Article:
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AGEC 4273 AGRICULTURAL PRICE ANALYSIS DR. ZAPATA INFLATION AND INDEX NUMBERS High levels of inflation are disturbing to most of us. Policymakers, for instance, care about inflation because it can harm economic performance. Thus, one of their goals is long-run price stability. Previous research on this subject has shown that when inflation is high over long periods of time, inflation uncertainty, real growth variability, and relative price volatility tend to rise. Many producers and processors of agricultural commodities often voice that they are economically disadvantaged, when compared to producers in other sectors of the economy, because the prices they pay for agricultural inputs are much higher than what they receive for agricultural products. When inflation is high, consumers claim, the purchasing power of the dollar goes down because wages and salaries do not tend to increase as fast as inflation. Also, there is the added burden of taxes. INFLATION, defined in simple terms, is an increase in prices, that is, a rise in the general level of prices which generally implies a decrease in the purchasing power of the dollar, or any other monetary unit. The term general level of prices refers to a weighted average of prices for a given set of goods during some specified period of time. In general, it can be said that the value of the dollars decreases when inflation increases. The price of agricultural commodities is the monetary unit commanded by the commodity and is usually referred to as the nominal price . For instance, the price of corn, wheat and soybeans is measured in $/bushel, whereas the price of rice is measured in $/100 pounds (cwt). In applied price analysis, a distinction is made between NOMINAL and REAL prices. Real prices are not more than nominal prices 1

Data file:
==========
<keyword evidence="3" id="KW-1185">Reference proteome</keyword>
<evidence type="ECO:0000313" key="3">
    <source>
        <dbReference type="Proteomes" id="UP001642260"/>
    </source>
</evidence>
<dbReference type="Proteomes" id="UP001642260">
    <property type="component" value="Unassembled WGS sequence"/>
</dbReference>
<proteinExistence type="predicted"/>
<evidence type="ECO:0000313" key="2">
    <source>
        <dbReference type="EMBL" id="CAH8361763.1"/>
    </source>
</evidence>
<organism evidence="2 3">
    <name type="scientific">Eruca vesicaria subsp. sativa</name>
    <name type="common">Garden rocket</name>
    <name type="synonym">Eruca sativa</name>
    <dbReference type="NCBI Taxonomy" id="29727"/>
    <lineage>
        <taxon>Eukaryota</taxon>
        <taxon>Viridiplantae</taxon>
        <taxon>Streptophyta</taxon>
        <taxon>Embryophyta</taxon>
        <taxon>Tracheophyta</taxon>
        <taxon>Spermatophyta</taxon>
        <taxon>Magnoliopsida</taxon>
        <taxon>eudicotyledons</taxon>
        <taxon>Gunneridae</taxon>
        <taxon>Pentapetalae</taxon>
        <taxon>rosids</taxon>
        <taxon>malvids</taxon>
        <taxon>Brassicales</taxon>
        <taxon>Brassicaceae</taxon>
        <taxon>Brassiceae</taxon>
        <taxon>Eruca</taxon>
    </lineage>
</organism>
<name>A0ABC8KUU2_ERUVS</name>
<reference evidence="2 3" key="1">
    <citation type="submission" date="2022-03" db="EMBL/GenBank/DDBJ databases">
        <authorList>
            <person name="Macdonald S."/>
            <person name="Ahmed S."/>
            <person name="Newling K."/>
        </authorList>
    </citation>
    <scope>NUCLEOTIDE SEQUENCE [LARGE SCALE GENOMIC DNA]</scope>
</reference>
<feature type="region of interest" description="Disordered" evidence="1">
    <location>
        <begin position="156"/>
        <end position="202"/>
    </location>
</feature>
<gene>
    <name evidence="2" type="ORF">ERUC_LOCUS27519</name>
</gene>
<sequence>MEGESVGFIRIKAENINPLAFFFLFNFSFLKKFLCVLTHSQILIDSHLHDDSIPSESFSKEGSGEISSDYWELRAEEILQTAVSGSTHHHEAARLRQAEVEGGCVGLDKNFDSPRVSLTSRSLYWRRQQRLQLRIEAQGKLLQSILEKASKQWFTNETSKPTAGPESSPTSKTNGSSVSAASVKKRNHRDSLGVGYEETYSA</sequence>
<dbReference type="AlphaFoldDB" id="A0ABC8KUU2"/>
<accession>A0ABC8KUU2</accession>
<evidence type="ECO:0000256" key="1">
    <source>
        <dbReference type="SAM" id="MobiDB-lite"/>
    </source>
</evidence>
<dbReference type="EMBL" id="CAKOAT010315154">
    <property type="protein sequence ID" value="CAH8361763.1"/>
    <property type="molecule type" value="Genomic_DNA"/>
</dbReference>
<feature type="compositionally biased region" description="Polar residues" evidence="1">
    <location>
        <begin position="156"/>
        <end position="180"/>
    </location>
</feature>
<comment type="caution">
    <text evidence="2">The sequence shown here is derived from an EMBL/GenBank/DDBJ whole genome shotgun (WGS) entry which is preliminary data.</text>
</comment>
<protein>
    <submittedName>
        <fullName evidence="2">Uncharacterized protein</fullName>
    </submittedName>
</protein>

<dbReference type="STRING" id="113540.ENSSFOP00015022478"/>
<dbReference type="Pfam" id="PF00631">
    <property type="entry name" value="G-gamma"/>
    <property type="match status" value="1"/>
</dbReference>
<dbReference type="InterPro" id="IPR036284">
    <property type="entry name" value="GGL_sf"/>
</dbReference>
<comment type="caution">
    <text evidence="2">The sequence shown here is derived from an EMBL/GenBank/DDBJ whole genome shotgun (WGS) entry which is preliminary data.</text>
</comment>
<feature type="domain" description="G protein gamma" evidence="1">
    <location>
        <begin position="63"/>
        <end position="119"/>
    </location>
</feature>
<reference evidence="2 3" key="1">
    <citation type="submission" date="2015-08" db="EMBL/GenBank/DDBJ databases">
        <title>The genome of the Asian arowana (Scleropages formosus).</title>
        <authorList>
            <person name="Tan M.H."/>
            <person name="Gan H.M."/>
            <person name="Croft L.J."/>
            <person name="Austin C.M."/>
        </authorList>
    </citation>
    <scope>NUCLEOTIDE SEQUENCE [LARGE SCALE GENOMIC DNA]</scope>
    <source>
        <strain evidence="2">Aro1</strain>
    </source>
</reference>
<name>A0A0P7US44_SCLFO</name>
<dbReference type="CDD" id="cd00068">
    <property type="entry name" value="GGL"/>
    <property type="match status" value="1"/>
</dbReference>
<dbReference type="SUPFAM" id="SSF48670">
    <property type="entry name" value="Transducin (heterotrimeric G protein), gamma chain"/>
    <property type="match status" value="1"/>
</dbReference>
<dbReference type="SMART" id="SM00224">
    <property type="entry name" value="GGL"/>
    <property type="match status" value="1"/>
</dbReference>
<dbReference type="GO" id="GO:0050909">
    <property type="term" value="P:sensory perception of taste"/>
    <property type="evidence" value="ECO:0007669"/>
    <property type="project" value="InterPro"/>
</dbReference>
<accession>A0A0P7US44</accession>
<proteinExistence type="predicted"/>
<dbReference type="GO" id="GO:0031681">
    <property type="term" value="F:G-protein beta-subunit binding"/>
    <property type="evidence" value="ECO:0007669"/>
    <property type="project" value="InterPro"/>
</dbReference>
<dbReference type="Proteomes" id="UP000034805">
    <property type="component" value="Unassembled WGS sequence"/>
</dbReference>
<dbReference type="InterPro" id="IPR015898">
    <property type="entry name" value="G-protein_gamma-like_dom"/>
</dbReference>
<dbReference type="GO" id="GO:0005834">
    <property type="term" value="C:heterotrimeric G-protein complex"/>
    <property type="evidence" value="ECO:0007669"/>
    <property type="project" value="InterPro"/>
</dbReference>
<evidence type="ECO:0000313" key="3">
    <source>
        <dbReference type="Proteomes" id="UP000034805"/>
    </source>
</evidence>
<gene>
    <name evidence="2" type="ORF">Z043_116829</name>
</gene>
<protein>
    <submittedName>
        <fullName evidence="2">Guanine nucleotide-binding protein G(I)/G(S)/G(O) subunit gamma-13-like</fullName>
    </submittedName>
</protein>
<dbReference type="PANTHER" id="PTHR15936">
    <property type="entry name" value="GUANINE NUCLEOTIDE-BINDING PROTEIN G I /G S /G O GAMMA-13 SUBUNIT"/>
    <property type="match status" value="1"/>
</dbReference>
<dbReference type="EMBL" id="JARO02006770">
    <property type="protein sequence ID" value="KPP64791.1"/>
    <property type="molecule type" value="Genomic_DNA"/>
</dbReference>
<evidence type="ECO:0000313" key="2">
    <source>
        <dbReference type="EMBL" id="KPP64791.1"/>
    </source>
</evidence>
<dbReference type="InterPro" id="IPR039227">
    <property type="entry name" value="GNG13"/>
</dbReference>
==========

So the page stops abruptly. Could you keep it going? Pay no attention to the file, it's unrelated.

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adjusted for inflation. This correction for inflation requires the use of a deflator that measures movements in inflation; the deflator is called an INDEX NUMBER. First, lets
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This note was uploaded on 10/21/2008 for the course AGEC 4273 taught by Professor Zapata during the Spring '08 term at LSU.

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